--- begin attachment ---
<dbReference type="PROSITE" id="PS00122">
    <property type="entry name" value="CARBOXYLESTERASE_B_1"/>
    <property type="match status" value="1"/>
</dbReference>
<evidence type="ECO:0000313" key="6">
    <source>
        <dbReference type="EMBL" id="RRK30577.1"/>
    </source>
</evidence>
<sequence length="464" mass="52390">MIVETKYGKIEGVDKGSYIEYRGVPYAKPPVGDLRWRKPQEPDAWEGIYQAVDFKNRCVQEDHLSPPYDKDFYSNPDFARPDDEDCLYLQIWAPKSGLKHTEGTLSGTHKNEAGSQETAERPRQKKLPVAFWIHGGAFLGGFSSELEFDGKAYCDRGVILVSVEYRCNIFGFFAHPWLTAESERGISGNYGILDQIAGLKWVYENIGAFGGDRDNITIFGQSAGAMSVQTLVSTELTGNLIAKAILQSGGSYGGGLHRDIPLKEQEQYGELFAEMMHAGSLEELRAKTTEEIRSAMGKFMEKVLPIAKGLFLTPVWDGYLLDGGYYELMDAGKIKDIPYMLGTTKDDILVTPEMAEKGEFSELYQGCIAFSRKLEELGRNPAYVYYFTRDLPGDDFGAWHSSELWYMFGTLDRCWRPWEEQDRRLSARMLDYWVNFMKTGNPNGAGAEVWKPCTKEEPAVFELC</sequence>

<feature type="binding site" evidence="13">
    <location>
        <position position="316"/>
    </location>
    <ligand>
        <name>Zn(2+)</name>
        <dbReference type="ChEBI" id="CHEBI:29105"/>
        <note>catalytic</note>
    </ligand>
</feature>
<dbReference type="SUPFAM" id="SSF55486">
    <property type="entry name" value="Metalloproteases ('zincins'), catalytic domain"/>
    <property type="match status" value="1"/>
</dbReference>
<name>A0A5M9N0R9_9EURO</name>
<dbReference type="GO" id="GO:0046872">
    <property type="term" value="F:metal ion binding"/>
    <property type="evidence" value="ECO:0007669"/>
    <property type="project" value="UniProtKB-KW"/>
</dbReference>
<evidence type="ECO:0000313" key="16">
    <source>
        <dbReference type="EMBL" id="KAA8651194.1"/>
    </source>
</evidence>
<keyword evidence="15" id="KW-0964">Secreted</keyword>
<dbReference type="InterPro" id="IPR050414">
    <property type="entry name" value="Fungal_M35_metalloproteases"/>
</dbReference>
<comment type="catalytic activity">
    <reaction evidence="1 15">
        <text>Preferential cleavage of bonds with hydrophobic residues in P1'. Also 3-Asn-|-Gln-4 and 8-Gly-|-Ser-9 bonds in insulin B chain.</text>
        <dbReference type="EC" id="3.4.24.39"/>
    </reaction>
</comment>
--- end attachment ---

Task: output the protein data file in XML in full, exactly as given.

<dbReference type="PROSITE" id="PS00122">
    <property type="entry name" value="CARBOXYLESTERASE_B_1"/>
    <property type="match status" value="1"/>
</dbReference>
<evidence type="ECO:0000313" key="6">
    <source>
        <dbReference type="EMBL" id="RRK30577.1"/>
    </source>
</evidence>
<sequence length="464" mass="52390">MIVETKYGKIEGVDKGSYIEYRGVPYAKPPVGDLRWRKPQEPDAWEGIYQAVDFKNRCVQEDHLSPPYDKDFYSNPDFARPDDEDCLYLQIWAPKSGLKHTEGTLSGTHKNEAGSQETAERPRQKKLPVAFWIHGGAFLGGFSSELEFDGKAYCDRGVILVSVEYRCNIFGFFAHPWLTAESERGISGNYGILDQIAGLKWVYENIGAFGGDRDNITIFGQSAGAMSVQTLVSTELTGNLIAKAILQSGGSYGGGLHRDIPLKEQEQYGELFAEMMHAGSLEELRAKTTEEIRSAMGKFMEKVLPIAKGLFLTPVWDGYLLDGGYYELMDAGKIKDIPYMLGTTKDDILVTPEMAEKGEFSELYQGCIAFSRKLEELGRNPAYVYYFTRDLPGDDFGAWHSSELWYMFGTLDRCWRPWEEQDRRLSARMLDYWVNFMKTGNPNGAGAEVWKPCTKEEPAVFELC</sequence>

<feature type="binding site" evidence="13">
    <location>
        <position position="316"/>
    </location>
    <ligand>
        <name>Zn(2+)</name>
        <dbReference type="ChEBI" id="CHEBI:29105"/>
        <note>catalytic</note>
    </ligand>
</feature>
<dbReference type="SUPFAM" id="SSF55486">
    <property type="entry name" value="Metalloproteases ('zincins'), catalytic domain"/>
    <property type="match status" value="1"/>
</dbReference>
<name>A0A5M9N0R9_9EURO</name>
<dbReference type="GO" id="GO:0046872">
    <property type="term" value="F:metal ion binding"/>
    <property type="evidence" value="ECO:0007669"/>
    <property type="project" value="UniProtKB-KW"/>
</dbReference>
<evidence type="ECO:0000313" key="16">
    <source>
        <dbReference type="EMBL" id="KAA8651194.1"/>
    </source>
</evidence>
<keyword evidence="15" id="KW-0964">Secreted</keyword>
<dbReference type="InterPro" id="IPR050414">
    <property type="entry name" value="Fungal_M35_metalloproteases"/>
</dbReference>
<comment type="catalytic activity">
    <reaction evidence="1 15">
        <text>Preferential cleavage of bonds with hydrophobic residues in P1'. Also 3-Asn-|-Gln-4 and 8-Gly-|-Ser-9 bonds in insulin B chain.</text>
        <dbReference type="EC" id="3.4.24.39"/>
    </reaction>
</comment>